Wednesday, December 10, 2008

Kinsley On Journalism, Not The Economy


You really could not expect two journalism lions like Michael Kinsley and Phil Bronstein to not talk about the state of newspapers, could you?

Kinsley, the purveyor of nearly every medium of journalism, spoke to The Commonwealth Club Tuesday about the demise of newspapers while finding optimism in journalism's future online, in a conversation moderated by the editor-at-large of the San Francisco Chronicle.

With fresh news that Kinsley's old boss during his stint on the editorial pages at the Los Angeles Times filed for bankruptcy, the topic was on the minds of both.

Kinsley's contentious stay at the L.A. Times occurred among infighting with the new owner, the Tribune Company, and a radical and unsuccessful idea to allow readers to make additions to editorials using technology made famous by Wikipedia. In his conversation with Bronstein, Kinsley did not mask his anger towards Zell, who purchased the Tribune media empire two years after Kinsley left the Los Angeles Times.

“I was prepared until today to think that Sam Zell wasn't totally evil,” said Kinsley before adding, “I think Zell should be taken out and shot.”

Kinsley criticized the Tribune's decision to put ownership of the company under employee stock holders, while noting many of the former employees offered buyouts are now unsecured creditors since the bankruptcy.

Some of the more thought-provoking moments of the hour-long program were Kinsley's view of the future of his craft. He does not believe that newspaper companies will die, but newspapers will, and he thinks the key to the future may be discovered by a no-name.

“It will probably be a company that nobody has heard of. Somebody is going to crack this nut,” said Kinsley. He believes whichever successful model that arises will ultimately be replicated or bought by a larger company like the New York Times.

It might be wise to heed Kinsley's advice when it comes to imagining the future of journalism and the internet; Kinsley is about the closest person to a sage of cyberspace. In 1996, he founded Slate, the web's first online news magazine. He did note that some of his ideas were a bit conventional in hindsight.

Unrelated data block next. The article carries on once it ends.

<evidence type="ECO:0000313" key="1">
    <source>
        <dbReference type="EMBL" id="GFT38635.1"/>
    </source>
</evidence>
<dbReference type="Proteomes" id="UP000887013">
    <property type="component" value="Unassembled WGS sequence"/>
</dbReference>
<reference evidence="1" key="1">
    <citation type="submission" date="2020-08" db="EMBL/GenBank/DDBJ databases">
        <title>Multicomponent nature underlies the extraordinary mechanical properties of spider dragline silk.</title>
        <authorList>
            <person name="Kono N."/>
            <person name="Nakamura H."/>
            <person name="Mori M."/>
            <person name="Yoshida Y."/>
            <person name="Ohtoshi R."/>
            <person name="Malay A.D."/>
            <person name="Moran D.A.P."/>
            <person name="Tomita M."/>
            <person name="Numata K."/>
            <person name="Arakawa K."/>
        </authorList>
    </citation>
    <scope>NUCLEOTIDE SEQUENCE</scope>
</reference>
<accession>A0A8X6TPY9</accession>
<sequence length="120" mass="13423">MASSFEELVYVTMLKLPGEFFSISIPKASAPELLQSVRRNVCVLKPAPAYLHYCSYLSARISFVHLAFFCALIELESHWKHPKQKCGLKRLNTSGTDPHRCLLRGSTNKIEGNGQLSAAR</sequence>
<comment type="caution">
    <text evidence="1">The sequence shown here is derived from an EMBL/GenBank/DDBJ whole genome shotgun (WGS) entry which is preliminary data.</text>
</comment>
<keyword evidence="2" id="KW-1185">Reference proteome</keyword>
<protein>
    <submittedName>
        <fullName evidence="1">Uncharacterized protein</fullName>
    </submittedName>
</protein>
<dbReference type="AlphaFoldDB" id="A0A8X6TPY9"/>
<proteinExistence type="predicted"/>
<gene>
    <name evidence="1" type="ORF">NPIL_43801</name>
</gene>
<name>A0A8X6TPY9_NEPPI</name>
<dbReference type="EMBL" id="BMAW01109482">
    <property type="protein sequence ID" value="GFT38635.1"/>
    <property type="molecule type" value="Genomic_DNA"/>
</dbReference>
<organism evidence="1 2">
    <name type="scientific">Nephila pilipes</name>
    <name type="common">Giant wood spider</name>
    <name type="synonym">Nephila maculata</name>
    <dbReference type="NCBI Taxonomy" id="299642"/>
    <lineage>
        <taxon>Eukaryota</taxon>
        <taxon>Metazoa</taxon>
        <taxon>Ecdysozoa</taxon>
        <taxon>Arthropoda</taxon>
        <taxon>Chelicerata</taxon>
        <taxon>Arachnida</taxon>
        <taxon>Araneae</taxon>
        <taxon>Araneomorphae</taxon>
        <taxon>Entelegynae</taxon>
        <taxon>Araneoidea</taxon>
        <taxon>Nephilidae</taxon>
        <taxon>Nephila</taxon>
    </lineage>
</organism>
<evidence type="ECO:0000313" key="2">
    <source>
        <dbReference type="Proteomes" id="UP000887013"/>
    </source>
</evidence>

Initially, he conceived the site's content to be printed weekly similar to a magazine, even including page numbers.

“The conventions of print have been in place for centuries and to the point that you don't even think about,” said Kinsley, “The internet is starting to develop some conventions like that, so that you don't have to be Gutenberg to start a publication.”

At one point, in reference to a recent Time column where he wondered whether there were too many blogs, one audience member jokingly asked whether he was also against the printing press. He said he was not and said the piece was a bad attempt at humor and reiterated his belief in the future of blogging.

“Something like that is where this whole thing is going to end up,” said Kinsley, “It's probably going to evolve in some ways to the whole blogging world where amateurs sitting in their boxer shorts opining. It might not be so terrible.”

When the discussion turned to economic matters, of which Kinsley was expected to speak, he said “I don't think anything that has happened certainly so far really threatens capitalism. Capitalism is here to stay.”

With Congress immersed in talk of bailing out the automotive industry, Kinsley wondered why until the bankruptcy of the Tribune Company no one has called for assistance of the newspaper industry, and he ridiculed cable news talking heads (of which he was one once, as the liberal side of CNN's Crossfire) who are clueless on the financial crisis.

I think it is very funny to watch all these shows during our current financial crisis and you'll find some funny stuff there,” said Kinsley, “They don't have any idea and I don't either, and to hear them, you would think, they were masters of derivatives and how the auto industry works.”


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